Co-operative Group adopts new structure
The Co-operative Group has adopted a new structure as it seeks to improve the business continuity of its component parts following a troubled past two years.
Members voted overwhelmingly to adopt a new rulebook at a special general meeting at its Manchester headquarters.
Among the elements of the new regime will be a more streamlined board of directors made up of people who have been directly elected by the membership. This will be done on a one-member, one-vote basis and such polls will also help to make decisions on major transactions and enable more individuals to play a large part in general meetings.
The plan was drawn up by the board in consultation with members and 83 per cent voted in favour of it.
Commenting on the outcome, chair of the group Ursula Lidbetter said: “This is a momentous and defining moment for the Co-operative Group and I am delighted that our members have voted in favour of this much-needed radical reform to our governance structure.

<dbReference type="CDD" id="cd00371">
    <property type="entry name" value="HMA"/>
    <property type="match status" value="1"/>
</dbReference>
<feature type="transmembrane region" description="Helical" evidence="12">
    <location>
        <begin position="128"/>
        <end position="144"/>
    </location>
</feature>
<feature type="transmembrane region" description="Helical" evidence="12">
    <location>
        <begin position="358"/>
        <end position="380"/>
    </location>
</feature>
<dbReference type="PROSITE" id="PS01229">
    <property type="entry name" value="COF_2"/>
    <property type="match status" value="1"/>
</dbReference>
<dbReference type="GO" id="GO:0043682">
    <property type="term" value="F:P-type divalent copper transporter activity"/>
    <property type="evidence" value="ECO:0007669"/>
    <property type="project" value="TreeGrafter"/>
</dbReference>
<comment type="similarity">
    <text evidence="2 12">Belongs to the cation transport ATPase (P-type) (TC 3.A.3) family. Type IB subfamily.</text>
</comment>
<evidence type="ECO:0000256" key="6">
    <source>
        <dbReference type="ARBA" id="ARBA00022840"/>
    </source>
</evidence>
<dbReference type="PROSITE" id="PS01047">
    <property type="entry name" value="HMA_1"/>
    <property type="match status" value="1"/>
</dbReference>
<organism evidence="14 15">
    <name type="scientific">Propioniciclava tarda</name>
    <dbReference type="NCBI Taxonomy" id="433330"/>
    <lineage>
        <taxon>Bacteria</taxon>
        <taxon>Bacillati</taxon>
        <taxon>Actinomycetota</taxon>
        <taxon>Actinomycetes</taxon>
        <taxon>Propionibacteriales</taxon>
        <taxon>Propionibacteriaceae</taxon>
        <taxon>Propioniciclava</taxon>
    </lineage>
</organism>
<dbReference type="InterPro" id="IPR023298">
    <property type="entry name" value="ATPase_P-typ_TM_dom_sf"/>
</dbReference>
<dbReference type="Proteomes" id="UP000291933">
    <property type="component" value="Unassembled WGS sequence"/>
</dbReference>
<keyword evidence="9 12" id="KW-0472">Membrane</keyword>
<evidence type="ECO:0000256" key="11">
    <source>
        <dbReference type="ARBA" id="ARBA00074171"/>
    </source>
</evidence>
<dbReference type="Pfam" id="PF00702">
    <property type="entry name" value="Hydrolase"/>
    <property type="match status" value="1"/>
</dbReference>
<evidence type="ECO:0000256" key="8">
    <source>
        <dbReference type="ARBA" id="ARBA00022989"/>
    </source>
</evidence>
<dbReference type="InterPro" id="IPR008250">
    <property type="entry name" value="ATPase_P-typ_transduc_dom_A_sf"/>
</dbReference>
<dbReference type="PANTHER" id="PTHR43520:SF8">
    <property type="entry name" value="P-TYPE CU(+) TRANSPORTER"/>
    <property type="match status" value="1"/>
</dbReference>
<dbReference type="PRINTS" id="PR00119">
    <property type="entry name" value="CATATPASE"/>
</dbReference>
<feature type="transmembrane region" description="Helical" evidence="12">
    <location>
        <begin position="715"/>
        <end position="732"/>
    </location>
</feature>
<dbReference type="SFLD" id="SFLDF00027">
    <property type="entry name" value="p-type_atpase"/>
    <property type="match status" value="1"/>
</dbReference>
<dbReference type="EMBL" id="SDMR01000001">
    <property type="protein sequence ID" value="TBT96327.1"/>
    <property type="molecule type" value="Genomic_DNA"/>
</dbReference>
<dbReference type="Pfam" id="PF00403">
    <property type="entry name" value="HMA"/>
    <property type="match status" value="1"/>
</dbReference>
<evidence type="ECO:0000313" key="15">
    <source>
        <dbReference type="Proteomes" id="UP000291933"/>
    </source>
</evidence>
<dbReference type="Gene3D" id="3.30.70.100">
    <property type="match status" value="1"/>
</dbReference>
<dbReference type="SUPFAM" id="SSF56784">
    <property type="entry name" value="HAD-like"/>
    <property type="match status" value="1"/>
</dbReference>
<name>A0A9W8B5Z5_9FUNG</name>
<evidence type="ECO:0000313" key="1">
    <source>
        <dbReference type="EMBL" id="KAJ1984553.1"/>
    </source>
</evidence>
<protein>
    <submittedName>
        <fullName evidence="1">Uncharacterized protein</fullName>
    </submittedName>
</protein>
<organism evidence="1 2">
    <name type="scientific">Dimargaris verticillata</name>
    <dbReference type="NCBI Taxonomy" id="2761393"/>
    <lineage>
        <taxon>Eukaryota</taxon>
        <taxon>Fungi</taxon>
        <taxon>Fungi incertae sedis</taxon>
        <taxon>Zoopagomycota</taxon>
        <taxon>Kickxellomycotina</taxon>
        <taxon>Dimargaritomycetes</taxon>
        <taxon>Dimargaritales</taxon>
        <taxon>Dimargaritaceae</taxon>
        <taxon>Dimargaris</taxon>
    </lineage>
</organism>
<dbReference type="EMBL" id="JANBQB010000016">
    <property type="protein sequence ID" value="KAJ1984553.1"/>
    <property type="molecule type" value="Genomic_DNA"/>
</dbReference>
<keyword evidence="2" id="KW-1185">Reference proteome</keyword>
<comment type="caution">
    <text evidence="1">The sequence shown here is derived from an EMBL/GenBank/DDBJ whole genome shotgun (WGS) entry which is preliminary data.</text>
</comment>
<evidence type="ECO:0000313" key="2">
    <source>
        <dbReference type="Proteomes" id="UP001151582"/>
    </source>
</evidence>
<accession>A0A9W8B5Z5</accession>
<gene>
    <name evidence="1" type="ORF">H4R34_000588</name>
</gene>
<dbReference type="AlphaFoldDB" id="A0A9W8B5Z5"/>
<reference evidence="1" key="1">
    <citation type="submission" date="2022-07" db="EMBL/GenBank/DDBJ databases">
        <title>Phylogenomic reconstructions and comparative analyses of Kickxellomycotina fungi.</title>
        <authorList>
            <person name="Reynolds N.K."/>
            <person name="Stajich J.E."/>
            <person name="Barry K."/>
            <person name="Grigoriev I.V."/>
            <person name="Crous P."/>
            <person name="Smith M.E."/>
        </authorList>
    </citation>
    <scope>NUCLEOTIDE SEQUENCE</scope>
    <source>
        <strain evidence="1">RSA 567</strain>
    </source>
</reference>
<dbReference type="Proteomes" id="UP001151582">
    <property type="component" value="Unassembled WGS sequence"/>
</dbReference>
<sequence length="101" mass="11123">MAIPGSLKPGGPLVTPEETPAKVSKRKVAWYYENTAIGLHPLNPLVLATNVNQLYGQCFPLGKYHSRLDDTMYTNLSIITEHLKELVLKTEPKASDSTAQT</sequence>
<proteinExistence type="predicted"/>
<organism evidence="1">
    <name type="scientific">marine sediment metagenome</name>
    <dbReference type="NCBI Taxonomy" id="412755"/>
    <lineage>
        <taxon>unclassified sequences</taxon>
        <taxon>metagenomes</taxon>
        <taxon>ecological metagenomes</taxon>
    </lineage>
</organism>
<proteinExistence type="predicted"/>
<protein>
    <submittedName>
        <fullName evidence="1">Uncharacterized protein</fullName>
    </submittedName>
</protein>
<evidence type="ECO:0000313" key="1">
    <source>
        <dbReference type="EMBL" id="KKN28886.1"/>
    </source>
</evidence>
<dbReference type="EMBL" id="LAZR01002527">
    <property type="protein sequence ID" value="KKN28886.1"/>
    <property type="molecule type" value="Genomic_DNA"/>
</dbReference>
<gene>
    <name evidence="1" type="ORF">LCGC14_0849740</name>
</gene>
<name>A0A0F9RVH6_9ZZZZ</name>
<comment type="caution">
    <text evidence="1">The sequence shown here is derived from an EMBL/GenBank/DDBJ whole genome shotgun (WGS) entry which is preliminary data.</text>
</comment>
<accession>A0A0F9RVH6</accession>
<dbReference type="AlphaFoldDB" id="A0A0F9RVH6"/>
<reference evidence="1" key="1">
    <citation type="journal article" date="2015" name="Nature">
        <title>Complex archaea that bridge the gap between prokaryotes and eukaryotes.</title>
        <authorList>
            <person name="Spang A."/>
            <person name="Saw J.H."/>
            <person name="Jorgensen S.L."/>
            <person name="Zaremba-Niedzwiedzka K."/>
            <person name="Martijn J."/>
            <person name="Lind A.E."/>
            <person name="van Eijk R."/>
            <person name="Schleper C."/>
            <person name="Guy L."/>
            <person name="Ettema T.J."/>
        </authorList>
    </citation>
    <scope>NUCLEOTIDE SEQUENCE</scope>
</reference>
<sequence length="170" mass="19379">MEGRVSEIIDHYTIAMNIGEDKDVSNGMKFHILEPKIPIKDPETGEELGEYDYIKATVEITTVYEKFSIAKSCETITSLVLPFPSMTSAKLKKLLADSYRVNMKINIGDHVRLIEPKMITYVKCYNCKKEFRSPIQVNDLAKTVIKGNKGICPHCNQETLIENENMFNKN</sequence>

“These reforms represent the final crucial step in delivering the change necessary to return the Group to health.”
In the past year, the group has had to divest a significant number of assets in its various businesses, from the sale of some of its pharmacies to the loss of a controlling stake in the highly-troubled Co-operative Bank.
The Bank’s woes have been the worst element of the Group’s troubles, with a series of management errors causing it to slip into trouble less than a decade after it was turning in record profits year after year.
Blunders included failing to capitalise on the potential of the acquisition of Britannia Building Society and the appointment of under-qualified staff in senior positions, such as that of former church minister Paul Flowers, who had never worked in banking, as its chairman. The firm’s reputation – which had been boosted by elements like its ‘ethical banking’ stance – took a fresh hit when Rev Flowers was arrested over drug allegations.
Results for the first half of 2014 revealed the bank lost £75.8 billion before tax and cut 21 per cent of its workforce as 46 branches were axed.
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